The activity of lysozyme in saliva and serum was determined in 51 patients with cystic fibrosis. Measurements were made on two occasions at least 1 month apart and compared to those of 25 normal healthy individuals of the same ages, sex, and race. The mean serum lysozyme activity of normal individuals was 5.8 µg/ml (S.E. = 0.4), whereas that of cystic fibrosis patients was 10.8 µg/ml (S.E. = 0.5). The difference is significant (P < 0.05). Initial mean values compared to those of repeated samples from the cystic fibrosis group were similar, whereas individual fluctuations occurred between test periods. The mean lysozyme activity of the saliva sample of normal individuals was 63.5 µg/ml (S.E. = 9.3) and the mean value from cystic fibrosis patients was 82.7 (S.E. = 6.9). This difference was not significant (P> 0.1). Mean values from specimens obtained a month or longer after the initial saliva samples were similar for the two episodes. There was no correlation between the serum and salivary values and the age, sex or race of the subjects, the Shwachman-Kulczycki scores, colonization with Pseudomonas aeruginosa, Staphylococcus aureus or Haemophilus influenzae or absolute white blood cell counts. In vitro studies failed to demonstrate bactericidal activity for mucoid and nonmucoid strains of P. aeruginosa or for S. aureus. Speculation: Elevated lysozyme activity in cystic fibrosis may be related to either an increased granulocyte turnover because of chronic bacterial infection of the respiratory tract or to a basic defect in the lysosomal membrane allowing an increased release of the enzyme, or a combination of both.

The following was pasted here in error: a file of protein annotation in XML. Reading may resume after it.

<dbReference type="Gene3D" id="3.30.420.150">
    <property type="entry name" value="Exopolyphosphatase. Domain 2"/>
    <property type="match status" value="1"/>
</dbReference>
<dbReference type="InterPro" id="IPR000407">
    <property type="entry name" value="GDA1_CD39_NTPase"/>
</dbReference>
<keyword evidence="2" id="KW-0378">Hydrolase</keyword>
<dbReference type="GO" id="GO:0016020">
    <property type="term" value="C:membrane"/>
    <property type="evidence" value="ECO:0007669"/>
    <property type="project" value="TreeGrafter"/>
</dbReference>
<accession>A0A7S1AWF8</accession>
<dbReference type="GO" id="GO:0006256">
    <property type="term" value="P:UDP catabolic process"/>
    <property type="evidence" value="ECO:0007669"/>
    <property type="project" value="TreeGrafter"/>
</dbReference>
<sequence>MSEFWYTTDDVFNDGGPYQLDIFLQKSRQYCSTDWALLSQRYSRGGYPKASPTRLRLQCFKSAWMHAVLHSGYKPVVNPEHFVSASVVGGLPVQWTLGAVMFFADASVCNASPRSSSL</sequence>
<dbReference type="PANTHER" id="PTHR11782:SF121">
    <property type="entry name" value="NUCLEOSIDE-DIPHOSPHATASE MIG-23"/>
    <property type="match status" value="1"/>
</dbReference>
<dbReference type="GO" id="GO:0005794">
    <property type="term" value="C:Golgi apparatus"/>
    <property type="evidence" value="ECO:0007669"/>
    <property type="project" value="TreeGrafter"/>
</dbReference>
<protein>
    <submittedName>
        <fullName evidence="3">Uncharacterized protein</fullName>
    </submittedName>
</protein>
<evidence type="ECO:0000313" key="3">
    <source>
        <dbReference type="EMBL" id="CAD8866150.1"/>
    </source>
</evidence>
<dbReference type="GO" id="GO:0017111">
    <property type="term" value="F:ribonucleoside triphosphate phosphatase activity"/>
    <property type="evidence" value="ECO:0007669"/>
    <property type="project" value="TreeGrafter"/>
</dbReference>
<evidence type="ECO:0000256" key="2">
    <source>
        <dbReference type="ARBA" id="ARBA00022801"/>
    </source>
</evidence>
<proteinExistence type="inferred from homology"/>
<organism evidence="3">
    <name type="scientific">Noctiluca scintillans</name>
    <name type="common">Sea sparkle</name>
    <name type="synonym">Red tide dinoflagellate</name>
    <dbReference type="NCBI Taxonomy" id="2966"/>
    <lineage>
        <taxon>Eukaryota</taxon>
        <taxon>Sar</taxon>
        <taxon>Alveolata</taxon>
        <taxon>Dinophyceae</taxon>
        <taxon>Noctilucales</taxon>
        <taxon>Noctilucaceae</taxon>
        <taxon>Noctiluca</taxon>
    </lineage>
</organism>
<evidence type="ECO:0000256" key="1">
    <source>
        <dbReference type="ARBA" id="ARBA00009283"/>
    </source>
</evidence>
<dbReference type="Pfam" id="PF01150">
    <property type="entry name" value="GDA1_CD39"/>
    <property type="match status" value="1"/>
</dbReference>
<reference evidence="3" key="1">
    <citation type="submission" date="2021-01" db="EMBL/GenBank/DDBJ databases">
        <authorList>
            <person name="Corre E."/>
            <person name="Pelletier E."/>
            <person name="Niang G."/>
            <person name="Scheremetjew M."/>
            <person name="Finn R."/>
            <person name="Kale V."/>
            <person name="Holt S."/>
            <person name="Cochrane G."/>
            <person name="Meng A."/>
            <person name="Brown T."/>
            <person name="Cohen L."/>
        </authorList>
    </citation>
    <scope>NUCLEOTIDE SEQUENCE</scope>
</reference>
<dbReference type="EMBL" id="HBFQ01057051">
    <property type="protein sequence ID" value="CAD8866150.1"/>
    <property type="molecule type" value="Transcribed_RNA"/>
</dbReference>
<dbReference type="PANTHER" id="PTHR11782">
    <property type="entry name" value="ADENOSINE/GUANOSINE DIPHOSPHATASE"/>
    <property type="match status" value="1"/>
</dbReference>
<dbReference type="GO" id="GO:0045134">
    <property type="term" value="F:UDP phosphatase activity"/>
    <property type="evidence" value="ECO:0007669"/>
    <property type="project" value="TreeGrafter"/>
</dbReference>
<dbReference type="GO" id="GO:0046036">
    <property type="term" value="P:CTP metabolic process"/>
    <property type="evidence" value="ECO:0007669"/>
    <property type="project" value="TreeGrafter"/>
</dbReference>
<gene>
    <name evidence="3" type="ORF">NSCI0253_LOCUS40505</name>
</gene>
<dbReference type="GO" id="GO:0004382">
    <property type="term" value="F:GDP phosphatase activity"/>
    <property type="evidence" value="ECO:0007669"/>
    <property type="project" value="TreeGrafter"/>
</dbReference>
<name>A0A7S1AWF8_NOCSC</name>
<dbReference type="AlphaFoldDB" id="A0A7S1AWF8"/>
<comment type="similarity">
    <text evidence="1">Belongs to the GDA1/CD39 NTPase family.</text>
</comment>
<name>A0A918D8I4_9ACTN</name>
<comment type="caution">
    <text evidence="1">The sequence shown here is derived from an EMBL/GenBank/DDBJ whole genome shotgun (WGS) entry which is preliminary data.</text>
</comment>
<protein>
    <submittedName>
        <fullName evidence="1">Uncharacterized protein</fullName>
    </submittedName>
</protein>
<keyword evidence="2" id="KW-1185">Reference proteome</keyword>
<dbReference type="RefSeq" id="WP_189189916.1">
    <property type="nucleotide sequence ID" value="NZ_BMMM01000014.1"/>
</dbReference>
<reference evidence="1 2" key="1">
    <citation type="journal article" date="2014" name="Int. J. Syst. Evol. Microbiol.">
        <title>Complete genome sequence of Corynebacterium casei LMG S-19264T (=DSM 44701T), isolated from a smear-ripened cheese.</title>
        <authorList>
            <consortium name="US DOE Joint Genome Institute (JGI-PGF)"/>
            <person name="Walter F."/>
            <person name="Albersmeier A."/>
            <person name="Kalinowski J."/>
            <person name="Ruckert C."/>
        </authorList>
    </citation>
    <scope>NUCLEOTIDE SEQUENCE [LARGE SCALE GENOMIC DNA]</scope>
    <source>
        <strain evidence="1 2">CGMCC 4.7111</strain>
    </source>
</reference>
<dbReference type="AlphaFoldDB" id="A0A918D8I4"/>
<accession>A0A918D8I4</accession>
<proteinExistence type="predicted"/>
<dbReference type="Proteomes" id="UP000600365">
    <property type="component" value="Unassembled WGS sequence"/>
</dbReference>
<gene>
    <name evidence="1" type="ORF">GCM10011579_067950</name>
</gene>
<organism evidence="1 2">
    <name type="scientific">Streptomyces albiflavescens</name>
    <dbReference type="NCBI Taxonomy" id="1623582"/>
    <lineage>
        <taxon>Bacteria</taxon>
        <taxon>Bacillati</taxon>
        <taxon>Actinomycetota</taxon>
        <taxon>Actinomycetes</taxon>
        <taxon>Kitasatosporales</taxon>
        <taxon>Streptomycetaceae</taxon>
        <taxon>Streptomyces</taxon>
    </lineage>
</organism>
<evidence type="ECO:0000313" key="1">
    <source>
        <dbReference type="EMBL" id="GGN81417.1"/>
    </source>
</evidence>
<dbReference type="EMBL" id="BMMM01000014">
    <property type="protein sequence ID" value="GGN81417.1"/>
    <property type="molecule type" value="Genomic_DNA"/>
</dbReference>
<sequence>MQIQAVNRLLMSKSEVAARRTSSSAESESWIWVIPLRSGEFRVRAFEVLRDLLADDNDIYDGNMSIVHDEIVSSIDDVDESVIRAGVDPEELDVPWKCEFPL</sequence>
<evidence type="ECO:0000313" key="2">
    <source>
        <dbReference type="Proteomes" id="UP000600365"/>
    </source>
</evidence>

ASJC Scopus subject areas
- Pediatrics, Perinatology, and Child Health